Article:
New Windows Logo Strikes Minimalistic Chord

Josh WolfordBusiness

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For most of my life, the word "Windows" has only called up one mental image: the Windows 98 loading screen, chugging away on my basement computer, a Packard Bell. Interesting home computing choices aside, the image of Microsoft's Windows, that wavy blue, yellow, red, and green flag flying gallantly across the screen is gone forever.

Well, at least for Windows 8.

What? It's not a flag? Of course, of course - it's multi-colored windows.

And that's the confusion that Microsoft has addressed with their logo redesign. "It's a window...not a flag," they say in a blog post.

We have said that Windows 8 is a complete reimagination of the Windows operating system. Nothing has been left unexplored, including the Windows logo, to evaluate how it held up to modern PC sensibilities. The Windows logo is a strong and widely recognized mark but when we stepped back and analyzed it, we realized an evolution of our logo would better reflect our Metro style design principles and we also felt there was an opportunity to reconnect with some of the powerful characteristics of previous incarnations.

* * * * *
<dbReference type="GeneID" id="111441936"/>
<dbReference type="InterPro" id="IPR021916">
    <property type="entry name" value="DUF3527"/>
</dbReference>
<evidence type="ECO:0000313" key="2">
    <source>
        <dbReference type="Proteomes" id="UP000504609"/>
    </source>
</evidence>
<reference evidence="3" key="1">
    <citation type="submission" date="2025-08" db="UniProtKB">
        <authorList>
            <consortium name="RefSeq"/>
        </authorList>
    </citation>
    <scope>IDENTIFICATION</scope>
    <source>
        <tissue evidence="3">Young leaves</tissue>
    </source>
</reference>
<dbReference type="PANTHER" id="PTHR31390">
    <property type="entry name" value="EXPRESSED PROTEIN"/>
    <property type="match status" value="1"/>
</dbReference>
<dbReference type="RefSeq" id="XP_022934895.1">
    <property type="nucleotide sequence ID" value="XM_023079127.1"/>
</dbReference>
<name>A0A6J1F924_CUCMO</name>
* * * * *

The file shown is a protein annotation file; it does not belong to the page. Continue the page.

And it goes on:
And with the help of Pentagram design consultants, the new, simple, almost sterile Windows 8 logo was born. For the first time in 20 years, the Windows logo goes monochromatic.

If anything, the logo that Windows 8 most closely resembles is Windows 1.0. See?

So Microsoft really went back to their roots with this one. A true "window." Although the logo is monochromatic, each user will be able change it to other colors (all red, or all green per say) -

Our final goal was for the new logo to be humble, yet confident. Welcoming you in with a slight tilt in perspective and when you change your color, the logo changes to reflect you. It is a “Personal” Computer after all.

What do you think? Microsoft is giving up a hugely recognizable design here. Will it pay off? Will this new logo help Microsoft usher Windows into a new era? Let us know in the comments.

Josh Wolford
Josh Wolford is a writer for WebProNews. He likes beer, Japanese food, and movies that make him feel weird afterward. Mostly beer. Follow him on Twitter: @joshgwolf Instagram: @joshgwolf Google+: Joshua Wolford StumbleUpon: joshgwolf